I'm extremely happy that I decided to come here. The quality of the University is so high that I am confident that whatever specialization I choose I'll be satisfied and that I'll find a job that makes me happy.
"To anyone who is thinking about studying overseas: just do it. It's a big, scary risk but it is so worth it.... Groningen is probably the smallest place I've ever lived in, but it's got everything."
After I finished high school in South Africa I wanted to return to Europe. I'm half South-African and half English, and grew up in both countries. I looked around to see where I could study in English and found the psychology Bachelor's programme in Groningen.
Psychology seemed like a good basis for all sorts of things, and I knew that even if I didn’t end up working in the field of psychology, it would be a good background for something else. Now I’m in the final year of the Bachelor’s programme.
Groningen is probably the smallest place I’ve ever lived in, but it’s got everything. There are so many things to do, there is so much culture and sport. It really is a big little city, every night of the week there is something going on. And it’s great that you can get around so easily, by bike or on foot.
In the programme you learn how to think critically, how to decipher scientific articles and how to disseminate scientific information. The way I think about things and the way I take in news has changed as a result.
One thing I’m really impressed with here is the level of English. I have lecturers who are able to teach me really complex things and I understand them perfectly even though they are from all over the world.
After I finish I’m going to take some time off and think about what I want to do, also because I want to pursue more creative, theatrical things. But I think psychology will be useful for everything I do. You learn how people think, how to interact with them, why people act the way they do, and you learn to interpret their behaviour. All that has been valuable.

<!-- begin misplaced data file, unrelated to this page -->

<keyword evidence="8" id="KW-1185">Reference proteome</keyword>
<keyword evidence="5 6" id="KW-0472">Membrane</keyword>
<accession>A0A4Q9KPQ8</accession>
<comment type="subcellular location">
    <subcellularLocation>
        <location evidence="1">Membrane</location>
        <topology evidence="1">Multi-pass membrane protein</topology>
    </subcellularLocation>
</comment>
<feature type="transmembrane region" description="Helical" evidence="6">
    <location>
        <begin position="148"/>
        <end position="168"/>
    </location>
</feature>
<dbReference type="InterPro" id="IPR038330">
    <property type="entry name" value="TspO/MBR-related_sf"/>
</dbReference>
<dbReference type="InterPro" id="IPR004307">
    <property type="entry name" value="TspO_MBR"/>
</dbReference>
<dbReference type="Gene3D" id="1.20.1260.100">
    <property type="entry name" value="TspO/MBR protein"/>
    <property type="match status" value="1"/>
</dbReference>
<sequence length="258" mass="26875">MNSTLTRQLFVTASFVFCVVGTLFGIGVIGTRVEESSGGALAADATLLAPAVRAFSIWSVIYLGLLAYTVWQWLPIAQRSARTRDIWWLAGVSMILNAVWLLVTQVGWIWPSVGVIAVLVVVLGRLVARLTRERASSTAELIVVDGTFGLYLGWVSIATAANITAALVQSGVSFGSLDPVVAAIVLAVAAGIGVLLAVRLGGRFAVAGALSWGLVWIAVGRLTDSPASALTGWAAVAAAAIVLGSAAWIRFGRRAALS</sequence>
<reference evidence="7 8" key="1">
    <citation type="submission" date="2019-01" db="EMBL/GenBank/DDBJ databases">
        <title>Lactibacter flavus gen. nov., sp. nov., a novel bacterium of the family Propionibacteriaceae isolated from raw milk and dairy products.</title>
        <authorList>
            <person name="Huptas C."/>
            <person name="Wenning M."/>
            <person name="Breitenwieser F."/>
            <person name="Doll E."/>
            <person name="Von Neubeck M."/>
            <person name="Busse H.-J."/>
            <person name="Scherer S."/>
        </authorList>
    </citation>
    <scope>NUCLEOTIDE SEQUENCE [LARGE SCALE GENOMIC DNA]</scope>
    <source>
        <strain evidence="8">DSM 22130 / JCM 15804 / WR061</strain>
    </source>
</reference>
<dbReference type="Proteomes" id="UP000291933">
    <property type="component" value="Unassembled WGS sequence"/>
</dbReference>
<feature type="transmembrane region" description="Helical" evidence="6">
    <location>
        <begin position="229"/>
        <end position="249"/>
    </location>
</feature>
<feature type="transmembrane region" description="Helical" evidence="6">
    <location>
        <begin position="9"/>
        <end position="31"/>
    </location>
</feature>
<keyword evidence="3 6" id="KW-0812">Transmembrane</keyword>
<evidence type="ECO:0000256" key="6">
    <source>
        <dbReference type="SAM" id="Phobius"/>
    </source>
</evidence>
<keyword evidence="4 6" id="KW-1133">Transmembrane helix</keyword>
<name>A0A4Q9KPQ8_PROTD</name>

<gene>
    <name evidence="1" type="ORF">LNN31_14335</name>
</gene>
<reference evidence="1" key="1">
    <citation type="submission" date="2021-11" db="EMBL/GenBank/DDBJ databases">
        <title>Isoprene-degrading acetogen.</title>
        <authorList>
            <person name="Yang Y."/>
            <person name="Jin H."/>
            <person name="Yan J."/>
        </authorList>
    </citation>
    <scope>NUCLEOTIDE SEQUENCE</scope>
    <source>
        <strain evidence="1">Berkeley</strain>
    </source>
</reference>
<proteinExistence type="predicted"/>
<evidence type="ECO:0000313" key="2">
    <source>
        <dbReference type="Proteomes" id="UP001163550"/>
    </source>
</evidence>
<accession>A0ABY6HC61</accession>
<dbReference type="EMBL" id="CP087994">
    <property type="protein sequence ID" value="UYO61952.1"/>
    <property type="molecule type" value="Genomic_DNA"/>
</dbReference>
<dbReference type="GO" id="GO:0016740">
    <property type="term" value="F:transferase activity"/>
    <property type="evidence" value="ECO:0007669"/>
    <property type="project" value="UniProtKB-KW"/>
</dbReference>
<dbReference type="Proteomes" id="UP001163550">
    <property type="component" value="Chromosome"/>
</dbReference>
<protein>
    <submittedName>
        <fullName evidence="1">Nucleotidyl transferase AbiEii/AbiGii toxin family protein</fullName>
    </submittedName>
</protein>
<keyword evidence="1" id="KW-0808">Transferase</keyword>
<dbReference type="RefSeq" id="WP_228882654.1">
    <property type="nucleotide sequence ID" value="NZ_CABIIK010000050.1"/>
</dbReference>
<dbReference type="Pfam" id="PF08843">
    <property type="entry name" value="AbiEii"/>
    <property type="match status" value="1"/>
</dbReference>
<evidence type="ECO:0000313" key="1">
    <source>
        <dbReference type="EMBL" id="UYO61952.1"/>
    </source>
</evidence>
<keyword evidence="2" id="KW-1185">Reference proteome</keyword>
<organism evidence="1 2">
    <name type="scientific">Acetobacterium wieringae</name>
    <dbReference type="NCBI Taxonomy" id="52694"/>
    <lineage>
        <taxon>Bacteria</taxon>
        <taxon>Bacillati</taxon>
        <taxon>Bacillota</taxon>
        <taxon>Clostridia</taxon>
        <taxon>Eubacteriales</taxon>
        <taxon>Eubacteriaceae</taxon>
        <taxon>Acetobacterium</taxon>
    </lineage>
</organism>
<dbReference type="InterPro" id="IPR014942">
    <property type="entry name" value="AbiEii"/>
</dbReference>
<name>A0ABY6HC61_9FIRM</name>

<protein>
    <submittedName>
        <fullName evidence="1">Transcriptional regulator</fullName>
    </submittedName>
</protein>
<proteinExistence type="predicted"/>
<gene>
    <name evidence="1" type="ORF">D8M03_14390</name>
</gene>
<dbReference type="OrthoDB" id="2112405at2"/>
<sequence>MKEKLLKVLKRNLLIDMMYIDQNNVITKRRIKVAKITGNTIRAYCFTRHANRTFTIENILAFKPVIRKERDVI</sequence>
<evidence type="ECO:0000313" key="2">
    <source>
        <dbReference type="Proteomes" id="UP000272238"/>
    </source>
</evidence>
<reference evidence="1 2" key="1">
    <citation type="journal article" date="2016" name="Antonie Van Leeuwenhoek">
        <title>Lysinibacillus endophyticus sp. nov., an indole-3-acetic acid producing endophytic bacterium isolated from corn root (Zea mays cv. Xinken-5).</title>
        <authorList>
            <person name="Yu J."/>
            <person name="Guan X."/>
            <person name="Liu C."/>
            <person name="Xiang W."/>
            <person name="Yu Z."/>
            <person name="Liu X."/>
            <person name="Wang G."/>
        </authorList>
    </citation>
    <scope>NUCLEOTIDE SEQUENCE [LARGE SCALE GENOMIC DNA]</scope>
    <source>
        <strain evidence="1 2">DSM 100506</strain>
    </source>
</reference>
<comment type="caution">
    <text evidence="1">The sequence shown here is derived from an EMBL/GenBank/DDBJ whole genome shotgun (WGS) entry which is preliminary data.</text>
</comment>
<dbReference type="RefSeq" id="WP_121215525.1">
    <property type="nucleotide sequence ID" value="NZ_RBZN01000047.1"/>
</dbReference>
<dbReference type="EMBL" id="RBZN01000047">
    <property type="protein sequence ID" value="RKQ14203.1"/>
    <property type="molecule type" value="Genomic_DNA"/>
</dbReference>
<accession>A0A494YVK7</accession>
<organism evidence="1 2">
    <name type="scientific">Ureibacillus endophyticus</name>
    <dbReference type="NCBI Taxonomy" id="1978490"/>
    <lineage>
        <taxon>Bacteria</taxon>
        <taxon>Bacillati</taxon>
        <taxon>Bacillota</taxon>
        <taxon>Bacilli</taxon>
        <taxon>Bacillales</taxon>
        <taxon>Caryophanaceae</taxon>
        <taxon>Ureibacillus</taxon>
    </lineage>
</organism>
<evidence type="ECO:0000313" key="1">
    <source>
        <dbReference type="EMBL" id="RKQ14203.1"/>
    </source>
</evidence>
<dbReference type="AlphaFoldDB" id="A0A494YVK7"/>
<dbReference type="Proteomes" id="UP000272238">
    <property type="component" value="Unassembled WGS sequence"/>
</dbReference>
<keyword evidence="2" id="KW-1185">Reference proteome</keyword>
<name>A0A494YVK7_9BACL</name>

To anyone who is thinking about studying overseas: just do it. It’s a big, scary risk but it is so worth it. There are many international students, so you’re just going to meet people and experience a whole new way of life which is very exciting. One tip: Facebook is invaluable: from bicycles to housing, from clothes to furniture, for everything, really.
Lauren Krook, lecturer in Research Methods, Academic Skills and Bachelor's thesis supervisor
I work at the Teaching Unit of the Psychology department. This means that I teach a selection of basic course units for the Bachelor's programme in psychology, both in English and Dutch.
I teach four course units in three days, namely: research methods, Bachelor’s theses, research practice and mentor groups. I spend the other two days doing my own thing, unconnected with the Bachelor’s programme in psychology. I’m trying to focus on IT, to get more experience in programming, particularly in gathering and analysing data.
I have a cross-faculty Research Master’s degree in Behavioural and Cognitive Neuroscience. My original plan was to pursue a PhD; I applied but nothing came of it. I then applied for a teaching position here and soon realized that I actually prefer teaching to conducting research.
The thing I like about the course units I teach is that the department has a sort of omnipresence: every student must follow our course units. I teach students the basics of academic learning, academic writing skills, giving academic presentations or carrying out empirical research. This lays the foundations for an academic future, so that students can decide for themselves where their interests lie in the more specialized departments.
Psychology ties in nicely with the concept of the Teaching Unit; you put it to good use anywhere. It’s a very broad concept, so it’s not only useful in psychology itself, but also in lots of smaller fields. Learning from each other about all the different disciplines and understanding the links between them is great fun. I think that for many people, a Bachelor’s degree in psychology together with a Master’s degree in a subject related to psychology forms a solid basis for a career. Psychology covers so much ground, whatever your specialization and whatever you plan to do.
Prospective students can expect an international learning environment, as we teach the Bachelor’s programme in psychology in both English and Dutch. Students are given a lot of freedom; they can compile their own package of course units, and new initiatives and ideas are welcomed. Finally, they can look forward to living in a great, young, lively city.